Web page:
Yet Again With Public Financing for a Football Stadium

Yesterday we looked at the lengths to which the city of Tampa is willing to go to keep a professional football league in town.

Today we turn to St. Louis, where a similar effort is under way.

The St. Louis Rams football team plays in the Edward Jones Dome, which is now 21 years old. The team’s owner, Stan Kroenke, wants to pick up his team and move to Los Angeles. The city is desperate to keep the Rams, and despite Kroenke having no apparent interest in staying, has been busy fashioning a plan to save the Rams by building a new stadium for the team.

ramsThe plan: a new, $1.1 billion stadium for which the city would pay $150 million, the state would kick in another $150 million, the National Football League would pay $200 million, and the team would pay the rest.

The team, Forbes reports, is worth about $930 million. Kroenke, the owner, is worth about $6.3 billion.

Now, a little about St. Louis.

Like Tampa, St. Louis isn’t a huge city: a population of only 317,000. Its city budget this year reached the $1 billion level for the first time.

Unlike Tampa, St. Louis is a pretty poor town. Its unemployment rate is 6.8 percent, or 24 percent higher than the national average of 5.5 percent. 27.4 percent of the city’s residents live under the federal poverty level – 89 percent more than the national poverty rate of 14.5 percent. The infant mortality rate is nearly twice that of the U.S. as a whole.

So in this case, we have a city – a city with high unemployment and an astronomical rate of poverty – that just can’t wait to spend $150 million, and a state to spend another $150 million, to help build a football stadium for a business worth nearly a billion dollars that’s owned by a guy worth $6.3 billion. That business, moreover, just like that of the team we looked at yesterday, generates only a handful of good full-time, benefits-paying jobs for local residents; almost everyone associated with the business who makes a good salary is imported from another part of the country, will put down no meaningful roots in the St. Louis area, and will find his or her next job in a place hundreds or thousands of miles away.

Again, The Curmudgeon has to ask: what’s wrong with this picture? And the people who are so eager to spend the public’s money in this manner – what can they possibly be thinking?

(The Curmudgeon wrote today’s piece last week and on Sunday posted it so it would appear here today. Two days ago, however, the National Football League announced that the St. Louis football team would be moving to Los Angeles next year. While the outcome of the situation is no longer in doubt, the underlying concern – foolish public officials offering hundreds of millions of dollars in financial aid to highly successful but ultimately small businesses owned by astonishingly wealthy people – remains.)

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Comments

  • pastorbeetle  On January 15, 2016 at 11:09 am

    All this, plus a number of other greed-related issues, is why I have stopped paying any attention to major professional sports (NFL, NBA, MLB, NHL, etc…). I refuse to support these grotesque situations with my money or time. Super Bowl 50 be damned.
    Sad thing is that collegiate sports is not much better lately.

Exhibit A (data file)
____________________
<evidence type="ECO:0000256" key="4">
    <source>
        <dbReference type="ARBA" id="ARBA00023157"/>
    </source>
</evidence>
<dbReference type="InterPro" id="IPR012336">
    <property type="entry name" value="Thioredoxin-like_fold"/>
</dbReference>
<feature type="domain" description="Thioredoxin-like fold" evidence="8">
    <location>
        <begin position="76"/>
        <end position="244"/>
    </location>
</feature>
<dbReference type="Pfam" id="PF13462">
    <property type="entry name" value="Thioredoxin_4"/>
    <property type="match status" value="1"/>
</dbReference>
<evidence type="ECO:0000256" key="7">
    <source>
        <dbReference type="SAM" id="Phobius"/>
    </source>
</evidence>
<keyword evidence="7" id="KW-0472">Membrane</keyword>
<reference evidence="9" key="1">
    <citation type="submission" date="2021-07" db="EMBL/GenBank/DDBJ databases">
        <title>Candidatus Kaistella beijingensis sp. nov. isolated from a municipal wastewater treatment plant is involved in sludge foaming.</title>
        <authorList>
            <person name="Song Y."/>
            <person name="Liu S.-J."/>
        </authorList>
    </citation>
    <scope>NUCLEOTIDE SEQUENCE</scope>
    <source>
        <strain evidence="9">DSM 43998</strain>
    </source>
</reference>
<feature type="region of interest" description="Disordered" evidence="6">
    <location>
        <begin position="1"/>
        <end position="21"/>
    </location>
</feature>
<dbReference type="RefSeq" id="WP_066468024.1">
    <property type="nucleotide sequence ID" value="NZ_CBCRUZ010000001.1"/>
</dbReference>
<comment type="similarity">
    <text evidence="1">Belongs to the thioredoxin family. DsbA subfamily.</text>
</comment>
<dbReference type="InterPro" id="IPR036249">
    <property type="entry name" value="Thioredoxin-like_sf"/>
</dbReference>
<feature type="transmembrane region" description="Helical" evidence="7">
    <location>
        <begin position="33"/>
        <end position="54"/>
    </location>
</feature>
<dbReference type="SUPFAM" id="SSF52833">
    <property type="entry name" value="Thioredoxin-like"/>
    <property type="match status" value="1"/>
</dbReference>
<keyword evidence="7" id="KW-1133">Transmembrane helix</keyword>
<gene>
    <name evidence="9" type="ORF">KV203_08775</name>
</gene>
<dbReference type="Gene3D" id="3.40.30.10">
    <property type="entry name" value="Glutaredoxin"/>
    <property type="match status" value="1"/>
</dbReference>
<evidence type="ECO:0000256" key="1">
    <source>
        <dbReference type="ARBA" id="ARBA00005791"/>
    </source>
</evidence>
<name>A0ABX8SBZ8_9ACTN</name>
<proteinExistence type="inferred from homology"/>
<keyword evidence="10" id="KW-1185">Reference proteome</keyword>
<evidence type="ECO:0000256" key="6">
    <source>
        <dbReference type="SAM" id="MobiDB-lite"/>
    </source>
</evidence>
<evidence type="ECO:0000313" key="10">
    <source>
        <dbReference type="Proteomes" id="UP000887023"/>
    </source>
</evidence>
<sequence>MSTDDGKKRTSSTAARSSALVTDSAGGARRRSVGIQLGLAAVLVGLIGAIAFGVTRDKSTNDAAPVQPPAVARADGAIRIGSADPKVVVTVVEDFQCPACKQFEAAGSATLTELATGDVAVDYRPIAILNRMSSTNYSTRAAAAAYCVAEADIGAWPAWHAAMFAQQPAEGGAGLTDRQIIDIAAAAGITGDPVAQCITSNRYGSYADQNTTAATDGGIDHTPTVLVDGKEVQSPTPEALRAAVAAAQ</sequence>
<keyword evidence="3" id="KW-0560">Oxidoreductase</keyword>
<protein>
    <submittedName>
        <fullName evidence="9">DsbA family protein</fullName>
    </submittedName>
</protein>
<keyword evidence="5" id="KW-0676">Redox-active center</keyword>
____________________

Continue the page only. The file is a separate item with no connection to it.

• foureyedcurmudgeon  On January 15, 2016 at 12:01 pm

      It was pretty awful, reading the NFL commissioner’s statement that the offer St. Louis put on the table was simply unacceptable. As I’ve written here before, I’ve completely eliminated any consumption of college sports and greatly reduced my exposure to professional sports. I rarely watch any basketball and only watch pro football if I’m feeling lazy and just want to sit in front of the television. I still enjoy hockey, and my love for baseball is never going to go away, but I try to limit myself to watching the games and reading about the games I miss. That means no sports reports on television, newspaper stories but not columns, the games themselves but neither the pre-game show nor the post-game show, and just one sports talk radio show a week, but even in that case, if they wander off sports, I change the channel. I feel bad for the people of St Louis, having lost not one but two NFL teams, but on the other hand, when they lost the first one they stole the second, so it’s hard to feel sorry for them. I also suspect that a lot of people in Los Angeles are not going to be happy about having a team in their area. My late father used to tell me how great it was not having a team because both networks that show pro football showed two games every Sunday. With local teams, though, that’s not permitted (part of the NFL’s greed).

  • pastorbeetle  On January 20, 2016 at 9:55 am

    I was living in the the St. Louis area when they “acquired” the Rams, and paid no little attention to them – I even sank some cold hard cash into tickets. I was euphoric with the rest of the metro area in ’99 when they won the Super Bowl. Yeah. No more, for reasons already stated.
    Because I love the GAME, I satisfy my baseball itch with the Springfield (IL) Sliders of the Prospect League and the Gateway Grizzlies of the Frontier League in Sauget, IL. You can see the Arch from their stadium. The games aren’t bad, either! You can hear the chatter on the field and the umpires can hear us. Tickets are $5 for a Slider general admission (senior discount), and $12 for a Grizzlies box seat. Another nice feature in cheaper and BETTER food! A beer is only $2 instead of $8-10! Are there similar situations in the Philly area?
    Go Sliders!

    • foureyedcurmudgeon  On January 20, 2016 at 10:45 am

      In the Philadelphia area there are minor league teams in Wilmington and Trenton; a team in Camden just folded. The real place to go, though, just as it was when we were kids, is Reading. But Brian – senior discount!

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